Budget 2011-12: The wages of cynicism

Mar 10th 2011, C.P. Chandrasekhar
It is a strategy that seems to have been honed to perfection. When the Finance Minister rises to present the budget, he launches on a long and tiresome speech filled with trivial detail. The intent is to make attention flag. Much of the detail, which fills Part A of the speech, has little to do with fiscal policy or the strategy being adopted to mobilise additional resources and allocate them in directions that reflect a clear agenda for development. The intent is to obfuscate the nature of the budgetary exercise. Some of the detail relates to allocations to existing or new programmes and initiatives with the size of such allocations varying from a few crore rupees to a few thousand crore. The intent is to prevent early judgement of whether the allocation to a particular sector, given its size and requirements, is significant or not.

The minister combines all this with small concessions to some sections, promises to others and statements that make inconsequential measures seem important. The intent here is to shift the debate to whether this is a ''soft'' budget or not. What is kept out of the speech per se are the numbers that could show that much of what the minister claims to deliver have not been provided the resources needed for implementation. The intent seems to be to divert the nationís attention by offering some concessions and wasting time on detail so that it is only after immediate interest in the budget has waned that the real character of the budget is revealed.

For those who missed the actual event in real life or on television, this is a description of the budget speech for 2011-12 delivered by Finance Minister Pranab Mukherjee. He pursued the strategy to perfection, but he does not seem to have succeeded in full in realising his objectives. It has not taken long for many to realise that a fundamental feature of Budget 2011-12 is that it lacks any focus or strategy whatsoever. As a fiscal package it is an almost random set of expenditure increases, very few of which are significant when measured as a ratio to GDP. Above all, while paying lip service to ''inclusion'', it is seen as delivering little of it.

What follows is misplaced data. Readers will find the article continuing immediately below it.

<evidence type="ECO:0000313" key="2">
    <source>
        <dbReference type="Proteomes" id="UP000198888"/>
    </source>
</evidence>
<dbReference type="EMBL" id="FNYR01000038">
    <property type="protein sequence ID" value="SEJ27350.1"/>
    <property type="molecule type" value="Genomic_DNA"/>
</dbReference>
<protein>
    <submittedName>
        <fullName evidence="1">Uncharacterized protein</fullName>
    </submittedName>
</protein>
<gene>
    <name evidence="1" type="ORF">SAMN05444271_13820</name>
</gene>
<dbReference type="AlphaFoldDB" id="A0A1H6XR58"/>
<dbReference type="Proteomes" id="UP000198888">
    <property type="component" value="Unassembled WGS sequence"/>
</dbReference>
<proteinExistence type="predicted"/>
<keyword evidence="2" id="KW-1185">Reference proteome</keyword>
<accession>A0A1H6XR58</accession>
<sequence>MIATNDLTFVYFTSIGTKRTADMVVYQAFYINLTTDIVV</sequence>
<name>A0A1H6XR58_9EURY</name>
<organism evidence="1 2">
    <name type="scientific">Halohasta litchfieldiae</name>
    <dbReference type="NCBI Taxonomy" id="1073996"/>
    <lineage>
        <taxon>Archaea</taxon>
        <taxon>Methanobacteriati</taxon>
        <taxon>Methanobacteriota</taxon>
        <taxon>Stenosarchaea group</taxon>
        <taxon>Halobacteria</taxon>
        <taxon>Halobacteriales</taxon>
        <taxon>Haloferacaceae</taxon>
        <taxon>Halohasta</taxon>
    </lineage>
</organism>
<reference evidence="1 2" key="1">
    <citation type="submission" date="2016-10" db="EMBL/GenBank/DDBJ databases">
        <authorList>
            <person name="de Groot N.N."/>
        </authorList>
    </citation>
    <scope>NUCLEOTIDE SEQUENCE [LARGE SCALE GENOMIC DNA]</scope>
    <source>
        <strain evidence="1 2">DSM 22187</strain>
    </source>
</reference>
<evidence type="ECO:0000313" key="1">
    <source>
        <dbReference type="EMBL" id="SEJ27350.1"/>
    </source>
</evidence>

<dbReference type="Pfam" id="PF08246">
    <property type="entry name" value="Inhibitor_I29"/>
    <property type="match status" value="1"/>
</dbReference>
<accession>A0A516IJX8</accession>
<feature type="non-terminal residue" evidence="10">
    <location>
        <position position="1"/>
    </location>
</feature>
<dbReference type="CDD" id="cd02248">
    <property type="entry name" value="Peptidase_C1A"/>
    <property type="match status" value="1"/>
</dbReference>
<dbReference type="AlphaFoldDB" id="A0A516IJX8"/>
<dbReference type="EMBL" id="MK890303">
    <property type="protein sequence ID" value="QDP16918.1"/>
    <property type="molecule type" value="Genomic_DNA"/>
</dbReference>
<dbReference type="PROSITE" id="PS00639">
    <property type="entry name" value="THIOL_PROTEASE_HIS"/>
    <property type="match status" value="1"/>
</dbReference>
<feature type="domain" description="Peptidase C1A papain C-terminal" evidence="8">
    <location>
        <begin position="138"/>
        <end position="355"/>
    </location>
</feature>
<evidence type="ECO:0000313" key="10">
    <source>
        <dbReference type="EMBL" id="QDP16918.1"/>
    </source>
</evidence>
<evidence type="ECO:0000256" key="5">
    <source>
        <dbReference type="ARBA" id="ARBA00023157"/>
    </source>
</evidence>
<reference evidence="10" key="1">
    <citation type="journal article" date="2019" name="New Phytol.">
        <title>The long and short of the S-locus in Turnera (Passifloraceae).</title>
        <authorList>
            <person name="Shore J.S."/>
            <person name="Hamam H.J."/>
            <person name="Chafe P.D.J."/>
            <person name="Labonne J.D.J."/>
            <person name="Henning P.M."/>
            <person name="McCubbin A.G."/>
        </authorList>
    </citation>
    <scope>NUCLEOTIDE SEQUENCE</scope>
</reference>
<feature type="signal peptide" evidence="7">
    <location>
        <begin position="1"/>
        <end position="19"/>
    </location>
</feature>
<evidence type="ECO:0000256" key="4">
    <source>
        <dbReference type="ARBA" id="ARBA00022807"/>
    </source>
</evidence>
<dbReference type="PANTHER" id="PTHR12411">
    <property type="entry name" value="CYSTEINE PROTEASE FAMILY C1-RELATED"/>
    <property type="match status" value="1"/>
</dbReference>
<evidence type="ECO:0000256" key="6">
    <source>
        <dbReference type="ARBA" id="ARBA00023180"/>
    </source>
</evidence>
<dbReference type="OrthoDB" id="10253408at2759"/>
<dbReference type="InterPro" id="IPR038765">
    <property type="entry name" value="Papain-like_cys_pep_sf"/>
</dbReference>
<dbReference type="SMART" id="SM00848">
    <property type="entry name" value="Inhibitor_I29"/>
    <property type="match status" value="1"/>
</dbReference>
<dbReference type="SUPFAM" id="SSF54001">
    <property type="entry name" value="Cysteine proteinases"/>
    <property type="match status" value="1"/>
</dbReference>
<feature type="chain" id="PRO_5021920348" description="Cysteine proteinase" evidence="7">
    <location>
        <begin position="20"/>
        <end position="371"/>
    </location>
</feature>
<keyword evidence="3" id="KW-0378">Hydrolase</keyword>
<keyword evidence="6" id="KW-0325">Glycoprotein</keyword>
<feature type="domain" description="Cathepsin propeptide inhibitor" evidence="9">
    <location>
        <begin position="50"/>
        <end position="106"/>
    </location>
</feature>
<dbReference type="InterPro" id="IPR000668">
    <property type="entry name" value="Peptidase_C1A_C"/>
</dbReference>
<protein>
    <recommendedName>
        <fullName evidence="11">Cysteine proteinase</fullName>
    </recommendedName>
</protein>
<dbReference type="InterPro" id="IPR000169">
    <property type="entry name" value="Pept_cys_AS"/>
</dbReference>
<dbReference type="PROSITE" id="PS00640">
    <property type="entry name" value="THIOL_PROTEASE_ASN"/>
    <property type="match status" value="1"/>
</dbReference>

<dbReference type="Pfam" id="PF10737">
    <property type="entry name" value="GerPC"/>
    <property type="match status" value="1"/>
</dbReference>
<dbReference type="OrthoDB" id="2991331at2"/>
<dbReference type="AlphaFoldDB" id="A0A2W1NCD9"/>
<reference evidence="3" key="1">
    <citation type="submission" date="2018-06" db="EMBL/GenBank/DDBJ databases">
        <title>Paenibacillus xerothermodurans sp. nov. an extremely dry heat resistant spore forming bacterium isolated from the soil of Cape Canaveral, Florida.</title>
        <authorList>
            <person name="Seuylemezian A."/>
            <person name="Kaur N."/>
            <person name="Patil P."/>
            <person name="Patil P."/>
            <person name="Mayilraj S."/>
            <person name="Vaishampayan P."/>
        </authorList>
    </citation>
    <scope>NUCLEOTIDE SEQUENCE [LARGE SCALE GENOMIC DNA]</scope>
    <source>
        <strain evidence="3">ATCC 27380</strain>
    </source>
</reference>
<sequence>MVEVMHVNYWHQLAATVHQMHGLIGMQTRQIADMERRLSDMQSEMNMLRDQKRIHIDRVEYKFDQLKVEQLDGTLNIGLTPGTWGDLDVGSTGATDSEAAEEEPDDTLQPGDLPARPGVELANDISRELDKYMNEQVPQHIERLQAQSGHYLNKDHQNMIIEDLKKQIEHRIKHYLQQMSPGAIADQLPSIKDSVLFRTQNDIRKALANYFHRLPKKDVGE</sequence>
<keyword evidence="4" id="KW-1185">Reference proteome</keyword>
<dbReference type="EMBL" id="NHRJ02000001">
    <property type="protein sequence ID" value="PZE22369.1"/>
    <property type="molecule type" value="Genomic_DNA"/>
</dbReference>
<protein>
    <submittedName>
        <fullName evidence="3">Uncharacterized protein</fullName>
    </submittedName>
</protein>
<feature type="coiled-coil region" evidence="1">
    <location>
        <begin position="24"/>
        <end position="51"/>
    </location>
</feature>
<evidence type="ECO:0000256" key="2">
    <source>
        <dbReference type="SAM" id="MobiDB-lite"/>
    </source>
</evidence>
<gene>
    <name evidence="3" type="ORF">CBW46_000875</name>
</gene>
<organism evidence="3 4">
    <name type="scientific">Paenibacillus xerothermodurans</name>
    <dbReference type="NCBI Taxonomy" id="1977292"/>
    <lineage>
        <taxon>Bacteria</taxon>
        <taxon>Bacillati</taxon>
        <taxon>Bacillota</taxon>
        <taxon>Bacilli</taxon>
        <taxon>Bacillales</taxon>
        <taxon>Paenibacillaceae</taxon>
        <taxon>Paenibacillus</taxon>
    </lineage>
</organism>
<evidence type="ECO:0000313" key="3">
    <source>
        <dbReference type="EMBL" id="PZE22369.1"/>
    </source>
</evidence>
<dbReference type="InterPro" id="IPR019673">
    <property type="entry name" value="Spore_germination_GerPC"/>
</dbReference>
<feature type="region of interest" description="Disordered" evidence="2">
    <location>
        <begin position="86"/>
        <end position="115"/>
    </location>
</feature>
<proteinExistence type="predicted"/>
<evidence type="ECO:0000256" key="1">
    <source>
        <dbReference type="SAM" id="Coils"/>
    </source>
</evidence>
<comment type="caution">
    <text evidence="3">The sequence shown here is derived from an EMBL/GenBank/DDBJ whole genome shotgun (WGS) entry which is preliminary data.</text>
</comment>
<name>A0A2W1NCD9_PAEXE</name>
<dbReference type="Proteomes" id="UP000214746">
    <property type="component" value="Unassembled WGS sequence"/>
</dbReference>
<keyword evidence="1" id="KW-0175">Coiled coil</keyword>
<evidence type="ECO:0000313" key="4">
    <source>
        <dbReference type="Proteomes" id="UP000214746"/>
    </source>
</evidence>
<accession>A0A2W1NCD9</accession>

The crux of this budget is that the Finance Minister has chosen to stick to fiscal conservatism and keep aggregate expenditures in control. Plan expenditures as a ratio of GDP that rose from 4.6 per cent in 2009-10 to 5 per cent in 2010-11 are budgeted to fall to 4.9 per cent of GDP. And non-plan expenditures that fell from 11 to 10.4 per cent of GDP during the first two of those years are budgeted to fall further to 9.1 per cent of GDP. There is like to be a contraction, if anything, in expenditures.

In fact, the contraction is likely to be even more, since the Finance Minister would not have the benefit of the additional Rs.72,000 crore in non-tax revenues relative to budget that he obtained this year, because of the sale of 3G and wireless broadband spectrum. Thus, non-tax revenue receipts are estimated to fall from Rs.220,148 crore in 2010-11 to Rs.125,435 crore in 2011-12. But what is surprising is that despite that fall, aggregate revenues are expected to rise marginally from Rs.783,833 crore in 2010-11 to Rs. 789,892 crore in 2011-2012. This is to be ensured by projecting an increase in tax revenues of more than Rs.100,000 crore from Rs.563,685 crore to Rs.664,457 crore. This increase is not to come from additional resource mobilisation. As the budget speech makes clear, while the Finance Minister expects to garner additional revenues of Rs. 11,300 crore from indirect taxes, he expects to lose Rs. 11,500 crore from the concessions he gave on the direct tax front. So revenues are optimistically expected to increase because of buoyancy and better compliance.